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Cording, A.C., Shiaelis, N., Petridi, S., Middleton, C.A., Wilson, L.G., Elliott, C.J.H. (2017). Targeted kinase inhibition relieves slowness and tremor in a Drosophila model of LRRK2 Parkinson's disease.  NPJ Parkinsons Dis. 3(): 34.
FlyBase ID
FBrf0237410
Publication Type
Research paper
Abstract

In a number of Drosophila models of genetic Parkinson's disease (PD) flies climb more slowly than wild-type controls. However, this assay does not distinguish effects of PD-related genes on gravity sensation, "arousal", central pattern generation of leg movements, or muscle. To address this problem, we have developed an assay for the fly proboscis extension response (PER). This is attractive because the PER has a simple, well-identified reflex neural circuit, in which sucrose sensing neurons activate a pair of "command interneurons", and thence motoneurons whose activity contracts the proboscis muscle. This circuit is modulated by a single dopaminergic neuron (TH-VUM). We find that expressing either the G2019S or I2020T (but not R1441C, or kinase dead) forms of human LRRK2 in dopaminergic neurons reduces the percentage of flies that initially respond to sucrose stimulation. This is rescued fully by feeding l-DOPA and partially by feeding kinase inhibitors, targeted to LRRK2 (LRRK2-IN-1 and BMPPB-32). High-speed video shows that G2019S expression in dopaminergic neurons slows the speed of proboscis extension, makes its duration more variable, and increases the tremor. Testing subsets of dopaminergic neurons suggests that the single TH-VUM neuron is likely most important in this phenotype. We conclude the Drosophila PER provides an excellent model of LRRK2 motor deficits showing bradykinesia, akinesia, hypokinesia, and increased tremor, with the possibility to localize changes in neural signaling.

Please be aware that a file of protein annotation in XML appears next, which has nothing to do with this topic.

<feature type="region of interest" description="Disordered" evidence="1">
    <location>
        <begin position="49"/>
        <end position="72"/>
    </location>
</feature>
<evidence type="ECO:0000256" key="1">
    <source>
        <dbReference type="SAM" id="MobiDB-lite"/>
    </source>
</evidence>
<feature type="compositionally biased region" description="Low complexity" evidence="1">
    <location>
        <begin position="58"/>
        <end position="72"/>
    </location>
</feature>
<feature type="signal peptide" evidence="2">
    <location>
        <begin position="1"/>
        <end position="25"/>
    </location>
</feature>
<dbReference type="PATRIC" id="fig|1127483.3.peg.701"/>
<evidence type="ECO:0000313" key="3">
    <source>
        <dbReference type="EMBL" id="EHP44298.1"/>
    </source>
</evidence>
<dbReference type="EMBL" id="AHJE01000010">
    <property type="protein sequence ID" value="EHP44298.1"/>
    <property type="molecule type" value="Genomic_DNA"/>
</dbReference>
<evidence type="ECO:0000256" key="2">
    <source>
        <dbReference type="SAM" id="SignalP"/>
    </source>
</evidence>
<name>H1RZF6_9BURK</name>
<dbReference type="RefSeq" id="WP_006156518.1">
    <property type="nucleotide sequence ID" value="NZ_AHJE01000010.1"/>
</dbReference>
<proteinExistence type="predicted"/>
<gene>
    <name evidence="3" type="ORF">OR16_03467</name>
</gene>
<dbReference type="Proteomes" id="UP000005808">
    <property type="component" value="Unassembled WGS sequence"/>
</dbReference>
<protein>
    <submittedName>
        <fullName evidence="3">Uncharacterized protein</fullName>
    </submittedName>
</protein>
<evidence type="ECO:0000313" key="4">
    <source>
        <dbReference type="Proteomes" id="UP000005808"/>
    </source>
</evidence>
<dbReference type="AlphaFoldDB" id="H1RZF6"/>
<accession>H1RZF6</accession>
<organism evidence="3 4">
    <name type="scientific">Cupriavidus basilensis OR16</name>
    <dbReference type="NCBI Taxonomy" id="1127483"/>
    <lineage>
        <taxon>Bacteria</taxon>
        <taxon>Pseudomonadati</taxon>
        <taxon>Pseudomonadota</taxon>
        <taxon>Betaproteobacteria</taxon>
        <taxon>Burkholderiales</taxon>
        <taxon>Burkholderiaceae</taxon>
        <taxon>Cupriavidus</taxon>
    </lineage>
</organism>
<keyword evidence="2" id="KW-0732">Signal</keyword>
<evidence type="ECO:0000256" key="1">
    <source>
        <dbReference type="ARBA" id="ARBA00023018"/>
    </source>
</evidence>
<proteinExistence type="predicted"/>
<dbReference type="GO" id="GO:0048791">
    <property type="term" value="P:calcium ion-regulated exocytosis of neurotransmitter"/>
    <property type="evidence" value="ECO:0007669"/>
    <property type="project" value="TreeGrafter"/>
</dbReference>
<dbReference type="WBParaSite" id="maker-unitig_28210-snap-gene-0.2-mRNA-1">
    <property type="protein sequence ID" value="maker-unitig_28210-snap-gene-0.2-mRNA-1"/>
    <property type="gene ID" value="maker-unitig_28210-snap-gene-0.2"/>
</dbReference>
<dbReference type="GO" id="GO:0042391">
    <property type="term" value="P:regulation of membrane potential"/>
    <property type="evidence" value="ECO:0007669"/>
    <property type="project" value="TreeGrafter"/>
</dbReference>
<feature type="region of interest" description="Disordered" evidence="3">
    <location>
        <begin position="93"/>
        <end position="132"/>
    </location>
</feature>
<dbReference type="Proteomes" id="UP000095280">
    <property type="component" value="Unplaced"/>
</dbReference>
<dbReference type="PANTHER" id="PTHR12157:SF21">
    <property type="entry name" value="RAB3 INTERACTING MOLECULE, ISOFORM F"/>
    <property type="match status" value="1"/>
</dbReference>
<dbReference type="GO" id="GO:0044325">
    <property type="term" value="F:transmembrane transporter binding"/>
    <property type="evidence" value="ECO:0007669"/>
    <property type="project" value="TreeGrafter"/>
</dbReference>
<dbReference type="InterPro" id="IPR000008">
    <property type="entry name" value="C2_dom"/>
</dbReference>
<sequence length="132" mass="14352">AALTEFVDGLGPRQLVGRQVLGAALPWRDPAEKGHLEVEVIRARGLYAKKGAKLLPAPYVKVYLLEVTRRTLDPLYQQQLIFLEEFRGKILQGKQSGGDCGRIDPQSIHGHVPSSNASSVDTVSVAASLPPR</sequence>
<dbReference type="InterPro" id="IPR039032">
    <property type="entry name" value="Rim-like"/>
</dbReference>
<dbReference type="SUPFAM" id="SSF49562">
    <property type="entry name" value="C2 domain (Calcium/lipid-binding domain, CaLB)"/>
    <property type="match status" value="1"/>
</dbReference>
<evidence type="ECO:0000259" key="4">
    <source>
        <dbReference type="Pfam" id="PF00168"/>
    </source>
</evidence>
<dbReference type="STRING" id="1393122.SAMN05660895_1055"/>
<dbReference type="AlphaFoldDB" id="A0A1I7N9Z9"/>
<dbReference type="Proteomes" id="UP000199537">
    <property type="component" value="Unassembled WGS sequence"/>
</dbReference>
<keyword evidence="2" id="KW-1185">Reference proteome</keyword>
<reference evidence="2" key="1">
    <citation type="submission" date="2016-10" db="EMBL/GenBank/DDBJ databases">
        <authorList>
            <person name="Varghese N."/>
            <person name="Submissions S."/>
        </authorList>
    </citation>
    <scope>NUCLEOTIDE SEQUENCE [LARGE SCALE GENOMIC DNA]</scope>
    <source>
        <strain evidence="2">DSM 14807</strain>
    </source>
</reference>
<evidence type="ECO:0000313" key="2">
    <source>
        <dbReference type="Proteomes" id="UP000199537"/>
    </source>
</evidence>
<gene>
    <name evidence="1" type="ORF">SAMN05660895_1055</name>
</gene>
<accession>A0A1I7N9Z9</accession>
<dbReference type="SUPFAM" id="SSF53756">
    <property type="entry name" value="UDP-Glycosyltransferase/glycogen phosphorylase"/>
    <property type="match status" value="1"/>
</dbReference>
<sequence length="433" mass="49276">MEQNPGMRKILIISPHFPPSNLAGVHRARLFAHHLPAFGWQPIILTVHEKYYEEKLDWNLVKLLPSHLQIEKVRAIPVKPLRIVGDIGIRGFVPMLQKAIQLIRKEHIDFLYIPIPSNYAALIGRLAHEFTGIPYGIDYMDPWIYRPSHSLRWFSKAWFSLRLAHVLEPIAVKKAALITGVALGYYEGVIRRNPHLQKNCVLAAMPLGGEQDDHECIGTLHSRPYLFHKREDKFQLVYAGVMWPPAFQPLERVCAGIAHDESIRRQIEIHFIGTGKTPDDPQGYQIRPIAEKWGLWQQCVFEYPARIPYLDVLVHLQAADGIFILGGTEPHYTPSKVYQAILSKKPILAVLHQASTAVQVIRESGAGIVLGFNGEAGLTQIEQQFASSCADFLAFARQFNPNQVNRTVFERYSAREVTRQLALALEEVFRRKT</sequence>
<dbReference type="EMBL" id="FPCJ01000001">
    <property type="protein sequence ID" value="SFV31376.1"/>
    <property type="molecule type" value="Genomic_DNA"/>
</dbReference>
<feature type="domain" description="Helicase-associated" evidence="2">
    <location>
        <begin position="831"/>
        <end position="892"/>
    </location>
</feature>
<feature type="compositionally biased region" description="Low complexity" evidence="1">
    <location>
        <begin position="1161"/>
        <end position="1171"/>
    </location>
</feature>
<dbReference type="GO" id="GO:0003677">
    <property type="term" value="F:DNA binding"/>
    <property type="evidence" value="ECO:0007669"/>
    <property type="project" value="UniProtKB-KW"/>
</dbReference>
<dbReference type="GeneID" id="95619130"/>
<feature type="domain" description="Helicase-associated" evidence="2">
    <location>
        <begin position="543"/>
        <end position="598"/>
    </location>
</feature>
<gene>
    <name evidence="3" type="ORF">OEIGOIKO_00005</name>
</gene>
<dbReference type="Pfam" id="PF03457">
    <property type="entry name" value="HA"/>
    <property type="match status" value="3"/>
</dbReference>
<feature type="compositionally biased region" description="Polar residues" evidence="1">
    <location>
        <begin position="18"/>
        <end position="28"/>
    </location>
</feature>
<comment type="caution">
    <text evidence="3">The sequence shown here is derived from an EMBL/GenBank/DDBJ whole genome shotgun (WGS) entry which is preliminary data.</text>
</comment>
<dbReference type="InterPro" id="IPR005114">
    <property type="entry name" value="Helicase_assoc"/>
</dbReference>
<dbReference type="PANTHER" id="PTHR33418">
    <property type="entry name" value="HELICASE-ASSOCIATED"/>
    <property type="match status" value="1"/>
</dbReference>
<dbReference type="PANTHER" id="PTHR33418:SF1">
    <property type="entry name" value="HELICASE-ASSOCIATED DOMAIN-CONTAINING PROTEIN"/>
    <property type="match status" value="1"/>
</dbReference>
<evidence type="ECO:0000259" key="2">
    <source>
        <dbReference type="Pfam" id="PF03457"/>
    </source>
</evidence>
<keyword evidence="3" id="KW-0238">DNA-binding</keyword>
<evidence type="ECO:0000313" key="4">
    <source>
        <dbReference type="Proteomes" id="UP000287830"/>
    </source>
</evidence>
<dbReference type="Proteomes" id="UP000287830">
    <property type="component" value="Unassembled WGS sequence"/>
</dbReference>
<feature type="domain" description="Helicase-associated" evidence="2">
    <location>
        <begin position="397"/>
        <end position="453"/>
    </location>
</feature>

PubMed ID
PubMed Central ID
PMC5715132 (PMC) (EuropePMC)
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    Language of Publication
    English
    Additional Languages of Abstract
    Parent Publication
    Publication Type
    Journal
    Abbreviation
    NPJ Parkinsons Dis.
    Title
    NPJ Parkinson's disease
    ISBN/ISSN
    2373-8057
    Data From Reference